Inflation’s New Normal Will Be 4%. Get Used to It.
Now that inflation is back, it's not going away anytime soon. The Federal Reserve expects it to fall below 3% next year and eventually go back to 2%. But there are reasons to think that’s far too optimistic. We are living in a new world. Even after things get back to normal that could mean inflation averages 4% or even 5% for the foreseeable future.
The Fed can almost be forgiven for its optimism. The idea that inflation was no longer a concern had become conventional wisdom before the pandemic. Many articles were written explaining why. Pension funds pulled back on their promises to increase benefits with inflation, and hardly anyone noticed.
But now inflation is up to 8.5% and, between lockdowns in China and the war in Ukraine, it could go even higher this year. At some point, we hope, the world will fully open and some of the pressure will lessen. But these times could leave lasting scars on the economy and we may have seen the last of 2% inflation for a while. Americans used to live in a world where 4% or 5% inflation was the norm, and that could be where it settles in the future.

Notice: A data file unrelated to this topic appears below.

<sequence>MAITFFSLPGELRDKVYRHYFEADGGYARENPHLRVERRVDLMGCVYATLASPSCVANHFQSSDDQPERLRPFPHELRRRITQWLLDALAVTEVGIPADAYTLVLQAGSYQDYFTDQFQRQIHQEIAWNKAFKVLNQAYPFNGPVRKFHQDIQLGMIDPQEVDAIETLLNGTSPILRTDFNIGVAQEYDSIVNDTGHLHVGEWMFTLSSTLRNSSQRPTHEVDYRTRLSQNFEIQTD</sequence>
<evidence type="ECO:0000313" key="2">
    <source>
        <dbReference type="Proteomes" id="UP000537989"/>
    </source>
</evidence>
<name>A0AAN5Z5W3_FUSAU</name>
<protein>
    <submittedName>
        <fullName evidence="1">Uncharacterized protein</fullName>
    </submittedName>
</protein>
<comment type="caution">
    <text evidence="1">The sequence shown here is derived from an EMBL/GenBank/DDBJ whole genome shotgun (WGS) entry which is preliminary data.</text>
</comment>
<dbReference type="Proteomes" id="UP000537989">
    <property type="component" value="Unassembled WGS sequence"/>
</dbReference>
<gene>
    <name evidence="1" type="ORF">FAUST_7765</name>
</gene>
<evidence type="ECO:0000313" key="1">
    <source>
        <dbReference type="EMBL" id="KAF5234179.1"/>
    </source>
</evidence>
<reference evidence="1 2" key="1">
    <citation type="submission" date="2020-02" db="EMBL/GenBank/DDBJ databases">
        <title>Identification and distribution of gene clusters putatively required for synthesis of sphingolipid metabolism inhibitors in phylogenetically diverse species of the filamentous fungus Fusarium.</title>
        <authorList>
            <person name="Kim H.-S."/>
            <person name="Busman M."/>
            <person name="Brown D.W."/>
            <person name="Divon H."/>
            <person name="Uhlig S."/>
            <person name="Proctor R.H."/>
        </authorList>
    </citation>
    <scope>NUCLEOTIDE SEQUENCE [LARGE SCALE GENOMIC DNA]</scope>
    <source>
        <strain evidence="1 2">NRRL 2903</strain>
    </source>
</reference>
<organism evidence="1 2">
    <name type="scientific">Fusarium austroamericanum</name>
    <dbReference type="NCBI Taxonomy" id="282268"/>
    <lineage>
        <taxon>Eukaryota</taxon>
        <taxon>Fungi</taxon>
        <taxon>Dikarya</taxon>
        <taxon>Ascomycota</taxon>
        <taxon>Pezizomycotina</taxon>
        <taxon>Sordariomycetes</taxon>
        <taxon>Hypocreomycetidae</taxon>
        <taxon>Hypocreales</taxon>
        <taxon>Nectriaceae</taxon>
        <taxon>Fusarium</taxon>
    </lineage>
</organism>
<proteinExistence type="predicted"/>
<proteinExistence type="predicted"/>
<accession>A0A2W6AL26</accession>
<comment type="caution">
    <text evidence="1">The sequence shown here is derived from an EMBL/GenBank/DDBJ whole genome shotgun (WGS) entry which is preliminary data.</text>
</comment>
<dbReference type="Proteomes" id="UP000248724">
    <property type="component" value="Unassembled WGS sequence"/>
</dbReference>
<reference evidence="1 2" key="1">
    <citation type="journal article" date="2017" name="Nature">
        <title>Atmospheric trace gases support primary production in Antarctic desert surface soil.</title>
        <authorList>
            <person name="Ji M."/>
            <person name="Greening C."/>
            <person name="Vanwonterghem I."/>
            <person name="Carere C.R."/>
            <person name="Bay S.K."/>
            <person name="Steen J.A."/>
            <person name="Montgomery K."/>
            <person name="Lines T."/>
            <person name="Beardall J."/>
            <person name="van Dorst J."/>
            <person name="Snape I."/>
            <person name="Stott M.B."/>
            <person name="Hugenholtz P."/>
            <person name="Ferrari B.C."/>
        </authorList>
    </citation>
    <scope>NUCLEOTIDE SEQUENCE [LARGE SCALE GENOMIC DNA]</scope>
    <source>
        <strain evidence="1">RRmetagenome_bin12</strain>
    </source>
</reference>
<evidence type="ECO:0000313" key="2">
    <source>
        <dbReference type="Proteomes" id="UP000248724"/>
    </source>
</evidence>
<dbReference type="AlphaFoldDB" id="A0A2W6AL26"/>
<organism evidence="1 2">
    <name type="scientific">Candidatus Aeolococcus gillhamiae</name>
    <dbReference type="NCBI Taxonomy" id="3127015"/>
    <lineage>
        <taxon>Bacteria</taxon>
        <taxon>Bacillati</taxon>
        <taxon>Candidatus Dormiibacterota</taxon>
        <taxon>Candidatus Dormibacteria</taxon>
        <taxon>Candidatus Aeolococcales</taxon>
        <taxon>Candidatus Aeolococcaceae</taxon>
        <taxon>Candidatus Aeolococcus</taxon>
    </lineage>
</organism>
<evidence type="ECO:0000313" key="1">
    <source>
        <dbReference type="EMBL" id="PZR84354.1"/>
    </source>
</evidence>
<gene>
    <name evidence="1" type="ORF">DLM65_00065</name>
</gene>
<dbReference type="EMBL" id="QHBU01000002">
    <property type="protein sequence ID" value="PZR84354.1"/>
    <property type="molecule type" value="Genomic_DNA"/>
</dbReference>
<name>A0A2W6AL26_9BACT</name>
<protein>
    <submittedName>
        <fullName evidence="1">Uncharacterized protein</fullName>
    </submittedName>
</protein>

There are many reasons why inflation became so low and stable in the last 30 years. One popular explanation is after years of missteps, the Fed finally figured out what worked. During the last serious bout of price increases in the 1970s, Fed Chair Paul Volker raised interest rates high enough to cause a recession. This created confidence that the Fed would do what it takes to keep inflation in check and that credibility helped keep inflation low, because today’s economy is largely driven by expectations about what future inflation will be.